Exactly my point too.

These new degrees are just an excuse to increase the number of students going into university to 50%. Well if people want to waste alot of money going to university when they could of did a few weeks trainning course then it's up to them.
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nikk
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#92
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(Original post by Cazzi_Bear)
I just wish to object about Media and film are not mickey mouse subjects.

Many people i know were studying English and Media as two of their subjects. (in a level) And almost all said that media studies was just as hard as A level english. I dont understand how it can be called a mickey mouse subject when you have to write 3000 word essays on different types of media, having to remember many different terms and so on....how is that easy? Film studies is more or less the same, essays and scripts have to be written! They are both as equally as hard as other subjects. Even when i took photography i stuggled to keep remembering the differenet techniques etc used.

they are just as equal as any other 'academic' subject!

and now i will be taking documentary film and Tv in university...which is certanally not going to be easy!!!!
With regard to Media Studies, I have heard many people say that it is a difficult subject that requires a lot of effort etc. On the other side of the coin, I have also seen many posts from people that did the Media Studies A-level and they said it was a waste of time and easier than General Studies.

I am not commenting either way, but you can see where the confusion comes from.
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shady lane
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#93
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Have you seen these courses for the BA(Hons) at the Swansea Institute for Leisure, Tourism and Sport?

Film & TV & Leisure
Spa & Health Issues
Outdoor Adventure Management
Hospitality Studies
Cultural Tourism

Do you really need to go to uni for three years to learn this stuff?
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nas7232
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#94
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#94
My cousin did a "mickey mouse" degree i think it was something about adventure/tourism. He said he only did it so he can get free flights abroad and have a laugh.
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nikk
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#95
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I would not have a problem with some 'mickey mouse' courses if the students were made to pay the full costs of running the course. Then the government (and hence the taxpayer) would not be wasting money on educating people in useless subjects. I am referring to courses such as David Beckham Studies.
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shady lane
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#96
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You can also get an MA in "Glass" at the Swansea Institute. That's it...MA Glass.
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Arminius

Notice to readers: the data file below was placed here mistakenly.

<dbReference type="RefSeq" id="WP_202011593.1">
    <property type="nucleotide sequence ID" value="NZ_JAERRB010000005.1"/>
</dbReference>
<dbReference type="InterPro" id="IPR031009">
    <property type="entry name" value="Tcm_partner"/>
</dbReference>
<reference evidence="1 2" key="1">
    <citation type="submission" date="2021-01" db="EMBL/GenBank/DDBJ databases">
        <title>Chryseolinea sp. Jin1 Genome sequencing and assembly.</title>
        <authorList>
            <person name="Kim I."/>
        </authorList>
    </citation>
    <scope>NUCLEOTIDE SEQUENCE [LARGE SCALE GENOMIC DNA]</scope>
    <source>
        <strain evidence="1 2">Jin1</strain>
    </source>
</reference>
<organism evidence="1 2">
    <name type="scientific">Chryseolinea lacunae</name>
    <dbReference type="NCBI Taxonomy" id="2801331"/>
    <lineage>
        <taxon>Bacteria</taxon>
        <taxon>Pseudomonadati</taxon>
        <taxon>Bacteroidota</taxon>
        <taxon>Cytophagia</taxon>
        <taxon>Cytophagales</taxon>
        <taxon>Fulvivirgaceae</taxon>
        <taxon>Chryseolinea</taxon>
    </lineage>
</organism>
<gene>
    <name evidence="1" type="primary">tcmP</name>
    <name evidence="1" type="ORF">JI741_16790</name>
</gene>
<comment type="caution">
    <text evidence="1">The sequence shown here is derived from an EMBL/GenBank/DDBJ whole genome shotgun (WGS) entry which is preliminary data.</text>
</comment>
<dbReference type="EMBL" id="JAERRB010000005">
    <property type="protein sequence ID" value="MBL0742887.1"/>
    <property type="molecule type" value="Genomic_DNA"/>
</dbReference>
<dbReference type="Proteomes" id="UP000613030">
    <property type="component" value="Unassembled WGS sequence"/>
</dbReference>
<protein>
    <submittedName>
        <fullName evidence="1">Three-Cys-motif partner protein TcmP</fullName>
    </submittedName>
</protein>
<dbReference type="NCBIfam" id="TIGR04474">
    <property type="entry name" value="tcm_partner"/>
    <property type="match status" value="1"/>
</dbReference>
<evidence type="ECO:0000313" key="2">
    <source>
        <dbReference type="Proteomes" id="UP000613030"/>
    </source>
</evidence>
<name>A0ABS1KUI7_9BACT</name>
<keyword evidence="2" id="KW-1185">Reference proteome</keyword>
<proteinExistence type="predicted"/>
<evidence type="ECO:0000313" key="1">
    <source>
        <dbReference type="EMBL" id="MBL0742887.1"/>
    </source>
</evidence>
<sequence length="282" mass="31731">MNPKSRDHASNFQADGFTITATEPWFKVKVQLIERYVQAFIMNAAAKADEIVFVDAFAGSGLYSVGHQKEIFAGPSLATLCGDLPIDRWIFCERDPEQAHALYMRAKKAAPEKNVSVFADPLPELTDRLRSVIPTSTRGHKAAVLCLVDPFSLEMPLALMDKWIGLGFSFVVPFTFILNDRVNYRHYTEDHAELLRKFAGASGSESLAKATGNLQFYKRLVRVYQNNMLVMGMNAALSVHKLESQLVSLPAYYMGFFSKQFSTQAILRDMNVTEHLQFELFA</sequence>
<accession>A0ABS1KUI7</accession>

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#97
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(Original post by darkenergy)
what about civil engineering?
i don't see how engineering could be regarded as "vocational". As far as i know a vocational course focuses on teaching you the practical skills, for example how to use a saw or make such an such a joint in carpentry, etc

In engineering you learn mostly theory, but back up this theory with practical experiment. Just like say, physics. Theres a little bit of things like surveying, but surely thats analogous with being taught how to use a calculator properly in maths.
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ancientone
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#98
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#98
So, here we go again with people commenting about the status of subjects when their only knowledge is the title. Hardly an in depth analysis-I hope you don't expect to get a 2.1 or a first with such a superficial analysis of facts.
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nikk
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#99
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(Original post by ancientone)
So, here we go again with people commenting about the status of subjects when their only knowledge is the title. Hardly an in depth analysis-I hope you don't expect to get a 2.1 or a first with such a superficial analysis of facts.
I think I am pretty safe in saying that David Beckham studies is not a very well respected degree to have.
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ancientone
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#100
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My point is that I can't comment really on what is a mickey mouse degree because I don't know the content of the course, standards, employability, final destinations of graduates or any other indicators. Without that knowledge I'm not going to condemn a degree course, or fellow students on it, as mickey mouse. I don't have enough knowledge - all I have is a name. That's not enough to make a valid assesssment of a course.